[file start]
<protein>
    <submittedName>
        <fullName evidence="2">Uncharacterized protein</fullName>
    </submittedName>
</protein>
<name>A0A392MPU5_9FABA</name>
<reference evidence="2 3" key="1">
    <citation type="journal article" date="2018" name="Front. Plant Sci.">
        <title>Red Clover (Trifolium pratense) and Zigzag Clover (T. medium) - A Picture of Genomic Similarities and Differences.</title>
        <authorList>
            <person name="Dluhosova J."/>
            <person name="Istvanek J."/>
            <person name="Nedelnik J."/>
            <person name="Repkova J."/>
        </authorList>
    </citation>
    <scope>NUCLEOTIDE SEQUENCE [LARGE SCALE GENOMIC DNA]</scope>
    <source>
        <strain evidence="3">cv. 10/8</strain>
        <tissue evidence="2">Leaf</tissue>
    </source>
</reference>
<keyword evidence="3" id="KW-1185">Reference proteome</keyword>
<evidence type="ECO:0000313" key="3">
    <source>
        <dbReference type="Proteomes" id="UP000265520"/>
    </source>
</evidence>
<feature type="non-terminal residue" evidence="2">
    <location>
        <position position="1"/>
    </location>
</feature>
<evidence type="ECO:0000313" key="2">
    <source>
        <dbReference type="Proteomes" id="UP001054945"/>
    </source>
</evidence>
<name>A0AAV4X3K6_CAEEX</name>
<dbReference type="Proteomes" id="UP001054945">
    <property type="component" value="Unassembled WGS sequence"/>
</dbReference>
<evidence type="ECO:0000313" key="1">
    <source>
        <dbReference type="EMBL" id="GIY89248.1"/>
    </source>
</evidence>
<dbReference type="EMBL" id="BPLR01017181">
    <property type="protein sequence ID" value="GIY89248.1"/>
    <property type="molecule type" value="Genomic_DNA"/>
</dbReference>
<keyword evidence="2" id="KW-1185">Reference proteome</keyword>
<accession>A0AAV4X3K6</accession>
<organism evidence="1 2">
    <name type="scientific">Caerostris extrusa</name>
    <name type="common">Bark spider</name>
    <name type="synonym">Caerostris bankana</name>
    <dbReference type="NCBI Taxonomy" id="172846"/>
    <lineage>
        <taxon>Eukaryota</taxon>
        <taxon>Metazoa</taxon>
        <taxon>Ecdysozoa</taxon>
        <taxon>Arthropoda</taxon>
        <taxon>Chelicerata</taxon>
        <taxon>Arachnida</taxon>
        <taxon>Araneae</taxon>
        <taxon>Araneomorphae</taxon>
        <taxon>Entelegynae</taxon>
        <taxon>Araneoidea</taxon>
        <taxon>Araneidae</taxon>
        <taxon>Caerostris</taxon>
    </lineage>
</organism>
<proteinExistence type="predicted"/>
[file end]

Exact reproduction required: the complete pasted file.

<protein>
    <submittedName>
        <fullName evidence="2">Uncharacterized protein</fullName>
    </submittedName>
</protein>
<name>A0A392MPU5_9FABA</name>
<reference evidence="2 3" key="1">
    <citation type="journal article" date="2018" name="Front. Plant Sci.">
        <title>Red Clover (Trifolium pratense) and Zigzag Clover (T. medium) - A Picture of Genomic Similarities and Differences.</title>
        <authorList>
            <person name="Dluhosova J."/>
            <person name="Istvanek J."/>
            <person name="Nedelnik J."/>
            <person name="Repkova J."/>
        </authorList>
    </citation>
    <scope>NUCLEOTIDE SEQUENCE [LARGE SCALE GENOMIC DNA]</scope>
    <source>
        <strain evidence="3">cv. 10/8</strain>
        <tissue evidence="2">Leaf</tissue>
    </source>
</reference>
<keyword evidence="3" id="KW-1185">Reference proteome</keyword>
<evidence type="ECO:0000313" key="3">
    <source>
        <dbReference type="Proteomes" id="UP000265520"/>
    </source>
</evidence>
<feature type="non-terminal residue" evidence="2">
    <location>
        <position position="1"/>
    </location>
</feature>
<evidence type="ECO:0000313" key="2">
    <source>
        <dbReference type="Proteomes" id="UP001054945"/>
    </source>
</evidence>
<name>A0AAV4X3K6_CAEEX</name>
<dbReference type="Proteomes" id="UP001054945">
    <property type="component" value="Unassembled WGS sequence"/>
</dbReference>
<evidence type="ECO:0000313" key="1">
    <source>
        <dbReference type="EMBL" id="GIY89248.1"/>
    </source>
</evidence>
<dbReference type="EMBL" id="BPLR01017181">
    <property type="protein sequence ID" value="GIY89248.1"/>
    <property type="molecule type" value="Genomic_DNA"/>
</dbReference>
<keyword evidence="2" id="KW-1185">Reference proteome</keyword>
<accession>A0AAV4X3K6</accession>
<organism evidence="1 2">
    <name type="scientific">Caerostris extrusa</name>
    <name type="common">Bark spider</name>
    <name type="synonym">Caerostris bankana</name>
    <dbReference type="NCBI Taxonomy" id="172846"/>
    <lineage>
        <taxon>Eukaryota</taxon>
        <taxon>Metazoa</taxon>
        <taxon>Ecdysozoa</taxon>
        <taxon>Arthropoda</taxon>
        <taxon>Chelicerata</taxon>
        <taxon>Arachnida</taxon>
        <taxon>Araneae</taxon>
        <taxon>Araneomorphae</taxon>
        <taxon>Entelegynae</taxon>
        <taxon>Araneoidea</taxon>
        <taxon>Araneidae</taxon>
        <taxon>Caerostris</taxon>
    </lineage>
</organism>
<proteinExistence type="predicted"/>